Blog – Short for web log. Basically a public journal, but easy to update—no need for an ftp program and others can post responses just as easily.
CSS – Cascading Style Sheets, language used with HTML that greatly simplifies setting up styles. For example, you could change the font in all your headers by making just one change in one place instead of having to find every place you wanted a certain look and adding bold, font size, etc.
Domain name – identifies IP address in words rather than numbers. Usually have numerous IP addresses assigned to one domain name.
Domain parking – Also known as DNS parking. You can buy a domain for future use. Until this domain is assigned to the server where your website is hosted, it can be “parked.” This service is usually free.
Dreamweaver – Tool used by some to create websites. Adobe Dreamweaver CS5
E-Commerce, Ecommerce or Electronic Commerce – E-commerce websites are sites where products and services are sold. E-commerce is the business of selling on the Internet. Authors who sell their books, editing services or speaking services from their website have an e-commerce site.
FTP – File Transfer Protocol. This is how your web pages will be transferred from your computer to a server on the web. Need an ftp program to do this. Some hosts have own service and design programs like FrontPage have own upload function. (see Addendum for suggested ftp program)
Google Analytics – Free service from Google that allows you to easily track traffic on your website. Google Analytics site.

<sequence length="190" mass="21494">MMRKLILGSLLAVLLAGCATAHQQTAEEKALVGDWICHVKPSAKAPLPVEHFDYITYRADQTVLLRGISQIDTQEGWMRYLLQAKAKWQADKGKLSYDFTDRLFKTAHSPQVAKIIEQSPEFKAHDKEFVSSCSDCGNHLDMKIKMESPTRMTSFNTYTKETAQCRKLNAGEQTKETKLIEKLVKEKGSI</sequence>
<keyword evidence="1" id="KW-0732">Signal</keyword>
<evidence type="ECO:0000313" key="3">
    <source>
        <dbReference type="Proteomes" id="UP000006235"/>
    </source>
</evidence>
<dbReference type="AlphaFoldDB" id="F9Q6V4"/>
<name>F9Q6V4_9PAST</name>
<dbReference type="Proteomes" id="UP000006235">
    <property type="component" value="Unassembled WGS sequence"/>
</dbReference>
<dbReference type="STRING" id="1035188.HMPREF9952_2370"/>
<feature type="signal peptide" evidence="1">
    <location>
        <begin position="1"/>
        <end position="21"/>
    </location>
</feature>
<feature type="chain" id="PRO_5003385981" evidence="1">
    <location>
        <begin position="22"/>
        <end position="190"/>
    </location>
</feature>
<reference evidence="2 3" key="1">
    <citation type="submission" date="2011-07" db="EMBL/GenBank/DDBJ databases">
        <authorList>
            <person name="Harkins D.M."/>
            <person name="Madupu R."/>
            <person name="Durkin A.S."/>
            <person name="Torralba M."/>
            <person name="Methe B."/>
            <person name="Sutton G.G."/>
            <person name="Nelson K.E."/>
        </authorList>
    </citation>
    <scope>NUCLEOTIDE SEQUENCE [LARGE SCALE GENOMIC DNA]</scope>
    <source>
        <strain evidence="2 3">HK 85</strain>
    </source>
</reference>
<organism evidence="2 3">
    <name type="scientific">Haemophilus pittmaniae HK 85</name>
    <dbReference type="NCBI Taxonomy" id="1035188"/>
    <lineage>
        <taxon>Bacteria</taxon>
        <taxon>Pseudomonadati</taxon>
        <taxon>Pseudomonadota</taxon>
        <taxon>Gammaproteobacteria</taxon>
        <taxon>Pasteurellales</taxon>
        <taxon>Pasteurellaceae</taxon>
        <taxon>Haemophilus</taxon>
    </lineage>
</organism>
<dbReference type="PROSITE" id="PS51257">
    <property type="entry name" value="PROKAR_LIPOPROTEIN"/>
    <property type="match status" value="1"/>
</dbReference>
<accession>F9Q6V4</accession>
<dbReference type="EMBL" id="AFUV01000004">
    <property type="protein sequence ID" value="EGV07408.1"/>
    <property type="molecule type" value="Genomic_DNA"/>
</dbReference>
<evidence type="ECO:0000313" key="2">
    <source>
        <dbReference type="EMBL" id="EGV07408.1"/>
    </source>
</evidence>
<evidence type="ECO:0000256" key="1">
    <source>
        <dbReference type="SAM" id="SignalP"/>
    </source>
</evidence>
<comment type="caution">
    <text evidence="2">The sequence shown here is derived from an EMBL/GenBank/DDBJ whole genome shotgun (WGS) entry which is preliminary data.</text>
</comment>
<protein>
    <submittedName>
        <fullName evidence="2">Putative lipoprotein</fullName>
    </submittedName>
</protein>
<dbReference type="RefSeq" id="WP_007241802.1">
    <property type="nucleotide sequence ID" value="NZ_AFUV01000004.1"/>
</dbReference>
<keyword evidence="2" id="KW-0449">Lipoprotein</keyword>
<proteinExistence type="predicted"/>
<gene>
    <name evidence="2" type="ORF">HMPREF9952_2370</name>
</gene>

HTML – HyperText Markup Language, used to author most pages for the Web.
ISP – Internet Service Provider, company that provides access to the Internet. Examples are ATT or Charter.
Meta Tags – Tag in header of an HTML document that describes what is in the document.
Open Source – Computer/Internet product/software that is made freely available for the use of others. The “source” code is left open for distribution and change by others. These changes are then often also made available free for the use of others.
PDF – Portable Document File is a file type first created by Adobe Systems in the 1990’s. It is used to show a file in a standard manner/one that will look the same to everyone. Good for documents you want available for your website visitors to print for their own use.
Podcast – An audio file made available for download on the Internet. Many authors podcast chapters of their books, interviews with themselves, etc. Visitors can download the file and listen to it on a mp3 players, etc. Most podcasts have RSS capability.
RSS feed – Really Simple Syndication makes it possible for website visitors to subscribe to articles and podcasts that are posted to your site. You can also use your RSS feed to feed blog posts to places like your Author Central page at Amazon. Example of an RSS feed.
Social Media – Sites such as Twitter, Facebook and MySpace. With these sites users use social interaction to play games, disseminate information and promote products.
SQL Database – Abbreviation of structured query language, and pronounced either see-kwell or as separate letters. You may need one to run a message board, etc. on your site.
URL – Abbreviation of Uniform Resource Locator, the global address of documents/files on the Web. The first part of the address indicates what protocol to use, (http vs. fttp) and the second part specifies the IP Address or the domain name where the resource is located. What you type into your browser to get to a website.
Vlog – Video blog. An online journal made up of short videos. These videos can be posted to places like YouTube to gain a wider audience and cross promotion.
Web Host – Business that provides server space, will house many web sites, not just yours.
WordPress – Open source blog publishing application. A user friendly solution for many authors looking to set up their own website.